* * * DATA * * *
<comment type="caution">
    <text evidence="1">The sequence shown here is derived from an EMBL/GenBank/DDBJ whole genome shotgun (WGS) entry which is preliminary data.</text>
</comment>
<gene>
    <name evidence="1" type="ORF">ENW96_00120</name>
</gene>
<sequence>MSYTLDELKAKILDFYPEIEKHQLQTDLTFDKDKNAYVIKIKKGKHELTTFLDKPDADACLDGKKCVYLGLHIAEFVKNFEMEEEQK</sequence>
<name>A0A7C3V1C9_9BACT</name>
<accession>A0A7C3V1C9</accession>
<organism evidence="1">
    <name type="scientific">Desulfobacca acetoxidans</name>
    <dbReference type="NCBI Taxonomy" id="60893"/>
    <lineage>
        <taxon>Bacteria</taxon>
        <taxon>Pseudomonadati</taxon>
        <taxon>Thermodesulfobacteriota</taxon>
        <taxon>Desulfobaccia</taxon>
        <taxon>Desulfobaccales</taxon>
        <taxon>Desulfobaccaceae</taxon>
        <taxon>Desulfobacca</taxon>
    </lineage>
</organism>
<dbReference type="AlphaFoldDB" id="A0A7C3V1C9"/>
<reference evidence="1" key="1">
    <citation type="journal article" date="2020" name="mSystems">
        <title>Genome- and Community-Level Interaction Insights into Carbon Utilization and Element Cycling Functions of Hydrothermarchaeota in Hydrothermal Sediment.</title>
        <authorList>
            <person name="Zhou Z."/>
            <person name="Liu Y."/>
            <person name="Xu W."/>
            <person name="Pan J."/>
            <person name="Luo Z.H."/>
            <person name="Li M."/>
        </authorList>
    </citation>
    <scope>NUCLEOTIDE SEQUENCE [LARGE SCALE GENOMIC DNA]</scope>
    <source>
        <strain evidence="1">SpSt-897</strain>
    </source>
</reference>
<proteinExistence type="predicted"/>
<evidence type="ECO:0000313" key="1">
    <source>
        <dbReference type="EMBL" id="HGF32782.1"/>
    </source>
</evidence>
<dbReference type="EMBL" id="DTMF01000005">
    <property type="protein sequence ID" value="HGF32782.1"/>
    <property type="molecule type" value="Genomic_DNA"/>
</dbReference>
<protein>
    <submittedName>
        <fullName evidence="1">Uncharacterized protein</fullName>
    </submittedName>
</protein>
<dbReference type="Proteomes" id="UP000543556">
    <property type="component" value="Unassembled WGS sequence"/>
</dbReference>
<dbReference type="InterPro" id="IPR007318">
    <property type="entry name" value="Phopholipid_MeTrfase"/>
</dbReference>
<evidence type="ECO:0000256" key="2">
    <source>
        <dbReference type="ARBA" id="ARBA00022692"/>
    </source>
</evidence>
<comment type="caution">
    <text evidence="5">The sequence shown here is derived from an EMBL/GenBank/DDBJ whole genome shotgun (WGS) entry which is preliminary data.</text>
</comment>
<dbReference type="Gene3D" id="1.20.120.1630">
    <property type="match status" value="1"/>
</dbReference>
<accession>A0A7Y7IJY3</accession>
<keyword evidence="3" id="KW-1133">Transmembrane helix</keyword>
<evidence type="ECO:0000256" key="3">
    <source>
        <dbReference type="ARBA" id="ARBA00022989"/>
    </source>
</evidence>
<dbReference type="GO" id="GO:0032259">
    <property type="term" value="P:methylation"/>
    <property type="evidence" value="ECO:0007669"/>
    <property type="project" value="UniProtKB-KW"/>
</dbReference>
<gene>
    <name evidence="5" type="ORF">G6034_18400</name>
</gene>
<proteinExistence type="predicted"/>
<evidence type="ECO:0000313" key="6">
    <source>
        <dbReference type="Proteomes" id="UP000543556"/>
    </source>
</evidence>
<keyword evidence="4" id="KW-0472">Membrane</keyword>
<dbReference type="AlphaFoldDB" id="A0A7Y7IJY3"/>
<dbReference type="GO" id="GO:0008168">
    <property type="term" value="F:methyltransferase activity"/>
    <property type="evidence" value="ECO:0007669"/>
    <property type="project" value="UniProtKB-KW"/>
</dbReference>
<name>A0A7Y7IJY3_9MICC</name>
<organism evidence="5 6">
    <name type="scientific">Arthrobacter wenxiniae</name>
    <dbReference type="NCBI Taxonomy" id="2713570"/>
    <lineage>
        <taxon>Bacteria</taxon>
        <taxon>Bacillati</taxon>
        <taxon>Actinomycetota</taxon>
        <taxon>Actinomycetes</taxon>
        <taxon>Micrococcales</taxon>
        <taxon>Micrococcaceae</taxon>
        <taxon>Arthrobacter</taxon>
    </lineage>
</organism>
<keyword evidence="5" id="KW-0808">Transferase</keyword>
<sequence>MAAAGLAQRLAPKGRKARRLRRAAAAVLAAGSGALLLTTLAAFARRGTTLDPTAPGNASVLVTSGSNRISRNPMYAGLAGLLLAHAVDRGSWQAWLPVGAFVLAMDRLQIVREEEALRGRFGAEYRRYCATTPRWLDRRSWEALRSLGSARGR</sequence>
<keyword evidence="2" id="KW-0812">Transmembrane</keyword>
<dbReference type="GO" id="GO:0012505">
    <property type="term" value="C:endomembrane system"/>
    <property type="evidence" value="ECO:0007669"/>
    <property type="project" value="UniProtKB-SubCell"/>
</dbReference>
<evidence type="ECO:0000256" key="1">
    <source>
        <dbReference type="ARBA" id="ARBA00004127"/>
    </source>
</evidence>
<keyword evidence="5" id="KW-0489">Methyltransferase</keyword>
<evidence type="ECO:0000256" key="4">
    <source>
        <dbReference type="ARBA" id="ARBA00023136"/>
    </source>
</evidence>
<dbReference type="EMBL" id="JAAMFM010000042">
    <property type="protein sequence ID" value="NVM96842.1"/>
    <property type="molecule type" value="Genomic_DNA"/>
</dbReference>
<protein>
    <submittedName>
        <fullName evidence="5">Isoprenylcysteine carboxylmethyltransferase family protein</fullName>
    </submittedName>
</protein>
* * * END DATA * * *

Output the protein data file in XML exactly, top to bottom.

<comment type="caution">
    <text evidence="1">The sequence shown here is derived from an EMBL/GenBank/DDBJ whole genome shotgun (WGS) entry which is preliminary data.</text>
</comment>
<gene>
    <name evidence="1" type="ORF">ENW96_00120</name>
</gene>
<sequence>MSYTLDELKAKILDFYPEIEKHQLQTDLTFDKDKNAYVIKIKKGKHELTTFLDKPDADACLDGKKCVYLGLHIAEFVKNFEMEEEQK</sequence>
<name>A0A7C3V1C9_9BACT</name>
<accession>A0A7C3V1C9</accession>
<organism evidence="1">
    <name type="scientific">Desulfobacca acetoxidans</name>
    <dbReference type="NCBI Taxonomy" id="60893"/>
    <lineage>
        <taxon>Bacteria</taxon>
        <taxon>Pseudomonadati</taxon>
        <taxon>Thermodesulfobacteriota</taxon>
        <taxon>Desulfobaccia</taxon>
        <taxon>Desulfobaccales</taxon>
        <taxon>Desulfobaccaceae</taxon>
        <taxon>Desulfobacca</taxon>
    </lineage>
</organism>
<dbReference type="AlphaFoldDB" id="A0A7C3V1C9"/>
<reference evidence="1" key="1">
    <citation type="journal article" date="2020" name="mSystems">
        <title>Genome- and Community-Level Interaction Insights into Carbon Utilization and Element Cycling Functions of Hydrothermarchaeota in Hydrothermal Sediment.</title>
        <authorList>
            <person name="Zhou Z."/>
            <person name="Liu Y."/>
            <person name="Xu W."/>
            <person name="Pan J."/>
            <person name="Luo Z.H."/>
            <person name="Li M."/>
        </authorList>
    </citation>
    <scope>NUCLEOTIDE SEQUENCE [LARGE SCALE GENOMIC DNA]</scope>
    <source>
        <strain evidence="1">SpSt-897</strain>
    </source>
</reference>
<proteinExistence type="predicted"/>
<evidence type="ECO:0000313" key="1">
    <source>
        <dbReference type="EMBL" id="HGF32782.1"/>
    </source>
</evidence>
<dbReference type="EMBL" id="DTMF01000005">
    <property type="protein sequence ID" value="HGF32782.1"/>
    <property type="molecule type" value="Genomic_DNA"/>
</dbReference>
<protein>
    <submittedName>
        <fullName evidence="1">Uncharacterized protein</fullName>
    </submittedName>
</protein>
<dbReference type="Proteomes" id="UP000543556">
    <property type="component" value="Unassembled WGS sequence"/>
</dbReference>
<dbReference type="InterPro" id="IPR007318">
    <property type="entry name" value="Phopholipid_MeTrfase"/>
</dbReference>
<evidence type="ECO:0000256" key="2">
    <source>
        <dbReference type="ARBA" id="ARBA00022692"/>
    </source>
</evidence>
<comment type="caution">
    <text evidence="5">The sequence shown here is derived from an EMBL/GenBank/DDBJ whole genome shotgun (WGS) entry which is preliminary data.</text>
</comment>
<dbReference type="Gene3D" id="1.20.120.1630">
    <property type="match status" value="1"/>
</dbReference>
<accession>A0A7Y7IJY3</accession>
<keyword evidence="3" id="KW-1133">Transmembrane helix</keyword>
<evidence type="ECO:0000256" key="3">
    <source>
        <dbReference type="ARBA" id="ARBA00022989"/>
    </source>
</evidence>
<dbReference type="GO" id="GO:0032259">
    <property type="term" value="P:methylation"/>
    <property type="evidence" value="ECO:0007669"/>
    <property type="project" value="UniProtKB-KW"/>
</dbReference>
<gene>
    <name evidence="5" type="ORF">G6034_18400</name>
</gene>
<proteinExistence type="predicted"/>
<evidence type="ECO:0000313" key="6">
    <source>
        <dbReference type="Proteomes" id="UP000543556"/>
    </source>
</evidence>
<keyword evidence="4" id="KW-0472">Membrane</keyword>
<dbReference type="AlphaFoldDB" id="A0A7Y7IJY3"/>
<dbReference type="GO" id="GO:0008168">
    <property type="term" value="F:methyltransferase activity"/>
    <property type="evidence" value="ECO:0007669"/>
    <property type="project" value="UniProtKB-KW"/>
</dbReference>
<name>A0A7Y7IJY3_9MICC</name>
<organism evidence="5 6">
    <name type="scientific">Arthrobacter wenxiniae</name>
    <dbReference type="NCBI Taxonomy" id="2713570"/>
    <lineage>
        <taxon>Bacteria</taxon>
        <taxon>Bacillati</taxon>
        <taxon>Actinomycetota</taxon>
        <taxon>Actinomycetes</taxon>
        <taxon>Micrococcales</taxon>
        <taxon>Micrococcaceae</taxon>
        <taxon>Arthrobacter</taxon>
    </lineage>
</organism>
<keyword evidence="5" id="KW-0808">Transferase</keyword>
<sequence>MAAAGLAQRLAPKGRKARRLRRAAAAVLAAGSGALLLTTLAAFARRGTTLDPTAPGNASVLVTSGSNRISRNPMYAGLAGLLLAHAVDRGSWQAWLPVGAFVLAMDRLQIVREEEALRGRFGAEYRRYCATTPRWLDRRSWEALRSLGSARGR</sequence>
<keyword evidence="2" id="KW-0812">Transmembrane</keyword>
<dbReference type="GO" id="GO:0012505">
    <property type="term" value="C:endomembrane system"/>
    <property type="evidence" value="ECO:0007669"/>
    <property type="project" value="UniProtKB-SubCell"/>
</dbReference>
<evidence type="ECO:0000256" key="1">
    <source>
        <dbReference type="ARBA" id="ARBA00004127"/>
    </source>
</evidence>
<keyword evidence="5" id="KW-0489">Methyltransferase</keyword>
<evidence type="ECO:0000256" key="4">
    <source>
        <dbReference type="ARBA" id="ARBA00023136"/>
    </source>
</evidence>
<dbReference type="EMBL" id="JAAMFM010000042">
    <property type="protein sequence ID" value="NVM96842.1"/>
    <property type="molecule type" value="Genomic_DNA"/>
</dbReference>
<protein>
    <submittedName>
        <fullName evidence="5">Isoprenylcysteine carboxylmethyltransferase family protein</fullName>
    </submittedName>
</protein>